I’m ready to fly

An early morning departure from Kansas City International – Photo: JL Johnson

It has been three-hundred and ninety days since I last flew. That flight was as routine as possible: Southwest Airlines from Chicago Midway back to Kansas City, concluding a standard trip to visit with business partners. At the time, there was some concern over risks of a pandemic but the topic wasn’t a worry for most. Headlines of the day were about the Iowa caucuses, Trump’s first impeachment hearing, and a Pegasus 737 sliding off the runway in Istanbul. 2020 was going to be an incredible year for travel, both for the work -and- personal varieties. We all know how that turned out. Like many, I decided that flying during a global pandemic was not a good idea. Shortly after, my employer instituted an outright ban on travel. Events across the board were canceled and Delta parked a sizable chunk of their fleet on one of Kansas City’s runways.

My reasons to not travel were varied. Back in November, David cared for most of them. If you haven’t read his piece, I would recommend starting there because this is a sort of follow-up. Go ahead and click, we’ve got it set up to open in a new tab for your convenience. One crucial piece that I think David left out was that I don’t believe either of us were particularly concerned about *our*health, but the risk of contracting and unknowingly spreading to others. That is an important part of the narrative which I think has been missing from the conversation. I am not worried about me. I am worried about my wife, my son, my son’s teacher, his schoolmates, their families… Public health is less about the individual, and more about the population. My decision to not fly was not about me, it was a selfless one.

But now I’m ready to fly! What has changed? Click read more and let’s get into it.

Eastern is back, again! And I hope to fly them.
Eastern is back, again! And I hope to fly them soon. Here’s one of their planes landing in KC.

Why I’m ready to fly

This past Friday, I received my second dose of the Pfizer-BioNTech COVID-19 vaccine. According to the CDC this vaccine was 95% effective at preventing laboratory-confirmed COVID-19 illness. It’s also nearly perfect at preventing the most serious outcomes of COVID – hospitalizations and deaths. The vaccine, paired with continued social distancing and mask wearing offers the peace of mind I have long desired. Now, as I ease back into travel after over a year hiatus, I can do so without doubt and risk of transmitting a deadly disease to friends, family, and the communities I engage with.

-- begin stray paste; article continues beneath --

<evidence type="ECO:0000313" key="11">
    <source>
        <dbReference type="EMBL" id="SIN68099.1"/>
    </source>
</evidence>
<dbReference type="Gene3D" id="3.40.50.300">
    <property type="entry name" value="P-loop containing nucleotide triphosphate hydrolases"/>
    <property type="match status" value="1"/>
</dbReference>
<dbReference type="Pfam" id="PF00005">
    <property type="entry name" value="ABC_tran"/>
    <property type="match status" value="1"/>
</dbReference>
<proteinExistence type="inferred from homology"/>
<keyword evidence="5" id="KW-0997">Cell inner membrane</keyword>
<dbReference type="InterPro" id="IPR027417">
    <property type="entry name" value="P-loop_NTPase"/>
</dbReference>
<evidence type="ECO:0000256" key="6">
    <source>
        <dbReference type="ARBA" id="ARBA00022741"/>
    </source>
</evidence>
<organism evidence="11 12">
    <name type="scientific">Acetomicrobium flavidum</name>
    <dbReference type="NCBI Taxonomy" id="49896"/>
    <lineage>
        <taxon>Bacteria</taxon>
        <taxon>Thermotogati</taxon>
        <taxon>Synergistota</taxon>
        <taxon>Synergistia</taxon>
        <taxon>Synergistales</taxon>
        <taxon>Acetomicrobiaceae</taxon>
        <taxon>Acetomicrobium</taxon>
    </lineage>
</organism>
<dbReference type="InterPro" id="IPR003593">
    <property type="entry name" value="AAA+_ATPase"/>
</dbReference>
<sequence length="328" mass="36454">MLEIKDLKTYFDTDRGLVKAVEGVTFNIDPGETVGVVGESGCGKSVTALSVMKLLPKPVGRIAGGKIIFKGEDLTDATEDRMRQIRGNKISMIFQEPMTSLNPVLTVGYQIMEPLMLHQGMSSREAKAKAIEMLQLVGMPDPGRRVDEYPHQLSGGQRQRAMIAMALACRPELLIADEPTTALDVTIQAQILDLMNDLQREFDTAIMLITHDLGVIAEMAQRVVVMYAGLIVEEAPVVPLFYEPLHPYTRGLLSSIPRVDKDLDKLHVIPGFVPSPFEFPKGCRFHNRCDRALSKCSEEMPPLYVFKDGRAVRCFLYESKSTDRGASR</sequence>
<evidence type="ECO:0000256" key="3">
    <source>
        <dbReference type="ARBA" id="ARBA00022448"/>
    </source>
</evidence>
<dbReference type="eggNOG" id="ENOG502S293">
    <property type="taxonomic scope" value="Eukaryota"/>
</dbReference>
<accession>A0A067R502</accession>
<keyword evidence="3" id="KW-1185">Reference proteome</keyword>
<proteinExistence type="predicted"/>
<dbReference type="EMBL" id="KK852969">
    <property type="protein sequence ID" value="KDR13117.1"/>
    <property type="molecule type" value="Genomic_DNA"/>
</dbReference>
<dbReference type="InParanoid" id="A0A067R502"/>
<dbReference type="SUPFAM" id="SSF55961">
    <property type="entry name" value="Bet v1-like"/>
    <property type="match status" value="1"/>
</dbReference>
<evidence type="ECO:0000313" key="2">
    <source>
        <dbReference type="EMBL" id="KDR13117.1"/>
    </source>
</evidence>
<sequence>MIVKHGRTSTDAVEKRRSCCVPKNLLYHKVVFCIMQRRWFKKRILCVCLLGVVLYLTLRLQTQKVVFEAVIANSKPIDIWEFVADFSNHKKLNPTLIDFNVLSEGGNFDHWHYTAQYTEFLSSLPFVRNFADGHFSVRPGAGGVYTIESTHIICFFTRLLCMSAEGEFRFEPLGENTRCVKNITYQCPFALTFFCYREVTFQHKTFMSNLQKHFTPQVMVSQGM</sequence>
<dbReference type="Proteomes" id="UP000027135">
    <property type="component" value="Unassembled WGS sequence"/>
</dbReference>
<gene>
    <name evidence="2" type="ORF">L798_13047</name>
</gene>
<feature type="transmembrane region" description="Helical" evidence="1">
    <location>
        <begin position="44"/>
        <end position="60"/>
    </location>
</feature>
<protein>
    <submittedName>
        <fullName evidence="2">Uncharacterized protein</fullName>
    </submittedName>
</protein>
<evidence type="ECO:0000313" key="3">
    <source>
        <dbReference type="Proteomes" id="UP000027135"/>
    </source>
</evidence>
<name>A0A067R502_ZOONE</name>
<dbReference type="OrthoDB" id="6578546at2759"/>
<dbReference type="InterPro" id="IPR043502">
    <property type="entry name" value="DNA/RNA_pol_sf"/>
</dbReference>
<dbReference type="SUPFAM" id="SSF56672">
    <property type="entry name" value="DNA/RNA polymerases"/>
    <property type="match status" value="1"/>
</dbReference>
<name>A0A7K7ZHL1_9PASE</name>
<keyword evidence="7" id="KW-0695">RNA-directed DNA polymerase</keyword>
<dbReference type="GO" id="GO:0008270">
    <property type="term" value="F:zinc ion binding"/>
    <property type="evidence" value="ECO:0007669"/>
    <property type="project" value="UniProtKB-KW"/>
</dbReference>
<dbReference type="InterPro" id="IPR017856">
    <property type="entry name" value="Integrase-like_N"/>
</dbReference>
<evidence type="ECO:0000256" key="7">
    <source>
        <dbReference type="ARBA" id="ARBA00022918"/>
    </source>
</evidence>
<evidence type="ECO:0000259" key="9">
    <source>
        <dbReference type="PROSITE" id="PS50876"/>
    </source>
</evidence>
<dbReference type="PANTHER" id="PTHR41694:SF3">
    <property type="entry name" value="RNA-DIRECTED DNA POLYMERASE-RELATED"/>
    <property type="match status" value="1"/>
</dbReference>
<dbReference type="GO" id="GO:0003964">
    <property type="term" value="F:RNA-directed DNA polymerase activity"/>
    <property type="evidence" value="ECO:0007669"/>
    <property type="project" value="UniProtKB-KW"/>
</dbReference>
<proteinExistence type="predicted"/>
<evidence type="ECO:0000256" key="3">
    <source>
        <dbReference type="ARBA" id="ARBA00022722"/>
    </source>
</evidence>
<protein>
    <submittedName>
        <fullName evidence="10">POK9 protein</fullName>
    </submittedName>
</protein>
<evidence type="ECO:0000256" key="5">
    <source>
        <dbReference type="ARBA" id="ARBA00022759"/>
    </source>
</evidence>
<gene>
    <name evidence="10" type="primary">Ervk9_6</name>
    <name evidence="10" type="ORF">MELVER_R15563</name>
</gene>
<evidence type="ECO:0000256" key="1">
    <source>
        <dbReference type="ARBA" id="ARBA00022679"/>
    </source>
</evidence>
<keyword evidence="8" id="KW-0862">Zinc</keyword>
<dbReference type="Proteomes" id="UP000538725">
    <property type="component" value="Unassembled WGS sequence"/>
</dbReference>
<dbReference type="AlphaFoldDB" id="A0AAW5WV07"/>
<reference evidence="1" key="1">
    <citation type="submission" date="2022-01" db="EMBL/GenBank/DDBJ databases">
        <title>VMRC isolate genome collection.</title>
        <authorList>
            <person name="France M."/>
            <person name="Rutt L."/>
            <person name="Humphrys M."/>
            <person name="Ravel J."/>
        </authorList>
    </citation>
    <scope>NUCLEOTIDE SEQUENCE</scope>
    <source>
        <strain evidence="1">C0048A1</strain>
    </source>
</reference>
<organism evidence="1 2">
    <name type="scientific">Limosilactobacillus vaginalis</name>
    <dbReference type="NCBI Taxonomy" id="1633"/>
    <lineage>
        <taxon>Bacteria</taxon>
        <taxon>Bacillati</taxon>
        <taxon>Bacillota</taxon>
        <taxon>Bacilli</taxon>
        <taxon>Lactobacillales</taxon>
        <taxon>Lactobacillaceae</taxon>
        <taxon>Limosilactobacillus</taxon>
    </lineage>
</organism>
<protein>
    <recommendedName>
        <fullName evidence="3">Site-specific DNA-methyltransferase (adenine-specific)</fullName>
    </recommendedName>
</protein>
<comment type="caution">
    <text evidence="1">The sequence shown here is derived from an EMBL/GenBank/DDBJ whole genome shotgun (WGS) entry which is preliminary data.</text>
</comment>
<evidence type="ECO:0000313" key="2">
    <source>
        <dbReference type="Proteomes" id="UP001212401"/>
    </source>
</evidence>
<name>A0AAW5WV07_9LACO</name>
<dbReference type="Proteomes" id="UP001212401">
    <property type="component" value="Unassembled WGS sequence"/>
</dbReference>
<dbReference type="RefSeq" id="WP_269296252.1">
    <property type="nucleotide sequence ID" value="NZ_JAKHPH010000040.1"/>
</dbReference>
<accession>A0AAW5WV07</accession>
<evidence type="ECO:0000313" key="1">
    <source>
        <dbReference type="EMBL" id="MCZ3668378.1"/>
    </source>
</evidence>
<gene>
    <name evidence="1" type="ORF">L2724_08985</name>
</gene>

Prior to the pandemic, I routinely flew enough to earn Southwest Airlines A-List status, and sometimes unlocked status on other airlines as well. A typical year for me would average around two trips per month spread between work/personal and AirlineReporter events. While I am excited to get back out there, I seriously doubt my travel will rebound to pre-pandemic levels. That said, I believe there is a significant pent-up demand for leisure travel which will be unleashed in the coming months as other receive their own vaccines.

A fisheye long-exposure taken at the threshold of LAX runway 24-R. - Photo: JL Johnson
A fisheye long-exposure taken at the threshold of LAX runway 24R – Photo: JL Johnson

I’m ready to fly, how about you?

I recently gave an interview to Slate about my thoughts on travel. During that discussion I noted the positive psychological effect that booking my first pandemic-era trip had on me. People need something to look forward to, particularly following the incredible disappointment that 2020 was. With FDA authorization of the Johnson & Johnson vaccine, there are now three companies cranking out doses at breakneck speeds. Public health experts expect that vaccine “open season” (vaccines for any/all who want them without prerequisite) is just months away. There is a light at the end of the tunnel so long as we all do our best to mitigate spread.

In closing, I offer you a challenge: Make a plan to get vaccinated if you haven’t already. Review tools such as NPR’s state-based vaccine locator and CDC-approved VaccineFinder to determine when you might realistically get your own vaccination. And then book that dream vacation, or routine trip to see family or friends you’ve been considering. Whatever it is, get something on the books to look forward to. And do it before the pent-up demand causes a surge in prices.

2021 will likely be another muted year for travel, but we are excited at the opportunity to get back out there and bring you exciting stories covering the industry we love.

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